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Underwhelming the District

In the "Cult of Escapism": Underwhelming the District

Wednesday, November 23, 2011

Underwhelming the District

The day before the first game, the coach of our district’s soccer team informed me that I had been selected for the team. Which would imply that I was one of the best players in the district. “Are you sure?” I responded. I went on to remind him that I am a terrible soccer player and that a district team typically consists of the best in the entire district and that there had to be better men wishing they had been picked. “There are better players” Ruben (the coach) conceded, “but you’re tall and fast and can score goals with your head.”

I’ve played six games of soccer in the past 15 years of my life, all of which have been here. So I know that I am taller than almost every other player in the region (I’m 5’9, by the way) and I am fast and I have scored one apparently very famous goal with my head, but I still wasn’t convinced. I felt bad for whichever superior player was being passed over for me, so I tried to talk my way out:

“Ruben, I’ve scored one goal in my life.”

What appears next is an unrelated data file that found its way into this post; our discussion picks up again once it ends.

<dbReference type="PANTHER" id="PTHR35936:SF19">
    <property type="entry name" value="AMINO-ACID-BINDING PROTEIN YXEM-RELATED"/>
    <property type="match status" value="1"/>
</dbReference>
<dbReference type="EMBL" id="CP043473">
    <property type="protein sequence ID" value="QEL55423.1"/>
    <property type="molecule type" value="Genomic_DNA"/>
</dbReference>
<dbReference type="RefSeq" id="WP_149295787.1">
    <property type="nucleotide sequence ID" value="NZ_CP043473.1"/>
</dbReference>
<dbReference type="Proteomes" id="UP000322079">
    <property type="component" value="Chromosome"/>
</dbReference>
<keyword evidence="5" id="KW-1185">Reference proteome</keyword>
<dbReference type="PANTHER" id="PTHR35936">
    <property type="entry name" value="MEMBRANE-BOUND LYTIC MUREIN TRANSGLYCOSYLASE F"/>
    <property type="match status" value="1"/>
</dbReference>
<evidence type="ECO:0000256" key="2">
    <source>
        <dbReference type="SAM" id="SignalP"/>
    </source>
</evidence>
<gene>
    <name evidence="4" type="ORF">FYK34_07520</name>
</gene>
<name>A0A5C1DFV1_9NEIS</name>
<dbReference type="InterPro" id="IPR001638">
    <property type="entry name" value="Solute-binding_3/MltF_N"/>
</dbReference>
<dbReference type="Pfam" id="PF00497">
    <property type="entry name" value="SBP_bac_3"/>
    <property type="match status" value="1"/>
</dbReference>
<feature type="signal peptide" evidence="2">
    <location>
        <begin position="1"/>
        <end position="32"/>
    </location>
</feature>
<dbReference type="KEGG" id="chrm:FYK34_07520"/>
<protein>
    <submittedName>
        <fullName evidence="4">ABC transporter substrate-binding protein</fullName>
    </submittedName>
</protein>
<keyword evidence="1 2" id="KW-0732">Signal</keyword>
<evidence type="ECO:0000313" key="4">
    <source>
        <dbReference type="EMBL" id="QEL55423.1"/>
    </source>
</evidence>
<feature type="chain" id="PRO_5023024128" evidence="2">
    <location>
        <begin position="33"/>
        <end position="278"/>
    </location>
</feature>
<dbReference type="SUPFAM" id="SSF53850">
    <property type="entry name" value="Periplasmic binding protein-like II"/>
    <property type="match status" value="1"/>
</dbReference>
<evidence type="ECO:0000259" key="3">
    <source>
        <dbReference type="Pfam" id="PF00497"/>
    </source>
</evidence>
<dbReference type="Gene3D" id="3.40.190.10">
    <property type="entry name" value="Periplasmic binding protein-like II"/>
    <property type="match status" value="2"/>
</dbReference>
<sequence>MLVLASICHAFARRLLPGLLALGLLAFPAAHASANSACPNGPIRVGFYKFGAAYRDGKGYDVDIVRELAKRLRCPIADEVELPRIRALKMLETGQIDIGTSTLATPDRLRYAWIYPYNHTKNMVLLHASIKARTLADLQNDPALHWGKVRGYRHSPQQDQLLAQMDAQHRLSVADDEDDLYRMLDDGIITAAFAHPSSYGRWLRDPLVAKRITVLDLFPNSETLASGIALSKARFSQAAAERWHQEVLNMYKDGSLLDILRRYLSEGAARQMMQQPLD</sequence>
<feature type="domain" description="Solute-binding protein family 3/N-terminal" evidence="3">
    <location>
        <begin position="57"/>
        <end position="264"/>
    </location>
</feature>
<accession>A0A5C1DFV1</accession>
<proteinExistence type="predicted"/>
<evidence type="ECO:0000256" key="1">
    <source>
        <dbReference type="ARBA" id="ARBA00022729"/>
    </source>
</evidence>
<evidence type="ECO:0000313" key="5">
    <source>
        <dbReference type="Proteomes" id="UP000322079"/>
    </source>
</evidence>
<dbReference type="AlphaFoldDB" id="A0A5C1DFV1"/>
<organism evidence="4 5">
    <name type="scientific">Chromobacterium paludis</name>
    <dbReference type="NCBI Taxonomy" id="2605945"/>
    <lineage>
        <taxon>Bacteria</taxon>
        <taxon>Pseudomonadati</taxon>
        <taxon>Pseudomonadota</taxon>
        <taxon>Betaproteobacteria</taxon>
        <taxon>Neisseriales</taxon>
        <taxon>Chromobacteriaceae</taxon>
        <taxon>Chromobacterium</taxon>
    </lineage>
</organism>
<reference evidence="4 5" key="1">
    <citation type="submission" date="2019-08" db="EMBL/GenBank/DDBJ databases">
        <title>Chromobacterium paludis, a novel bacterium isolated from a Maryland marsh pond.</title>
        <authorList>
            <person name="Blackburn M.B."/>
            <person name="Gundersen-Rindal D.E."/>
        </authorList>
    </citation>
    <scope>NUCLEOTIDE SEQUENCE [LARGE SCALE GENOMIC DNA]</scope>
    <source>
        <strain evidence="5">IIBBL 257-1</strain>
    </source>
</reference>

“It was a great goal.”
“I am fast, but I have poor stamina.”
“You just need to practice more and run one hour every day.”
“But I can’t dribble or pass or shoot the ball very well.”
“We play tomorrow at 7:00am.”

Ok then.

What Ruben never said was: “You’re the only white guy in the district – the novelty is impossible to resist.”
What I never said was: “This is an honor and I should start practicing more and work on my cardio and make everyone proud. But I probably won’t.”

We’ve since played three games and the beginning of every game is the same: the team gathers round the coach and captain (who are brothers), waiting to hear their names. I have started all three games. When mine is called, people look at me the way liberals looked at Obama in 2008 – eyes wide with hope and unrealistic expectations.  

Then I play forward and basically spend 30 minutes running short sprints down the field in pursuit of the ball, which I then inevitably give to the other team. Sometimes they steal it from me; sometimes I fail to control a pass and it rolls past me; sometimes I simply pass it directly to an opposing player. I try to make up for my errors by slamming into opposing players as often as possible. If I can’t intimidate them with my skill, I can at least make them wonder why I have so much arm hair and why I keep unnecessarily slamming into them. Eventually, the coach will realize that my presence is probably preventing real players from scoring actual goals and he subs me out.

And then it happens again the next game: the doe eyes, the expectations, the underwhelming 30 minute performance. It’s as if they think I’m a potential superstar that’s going to Lionel Messify the other team at any moment. I’m not sure what it will take, but I think my white skin and staggering height will continue to confuse and distract them. So will the hairy arms. At least I hope so – I kind of like wearing the cleats and the long socks. 


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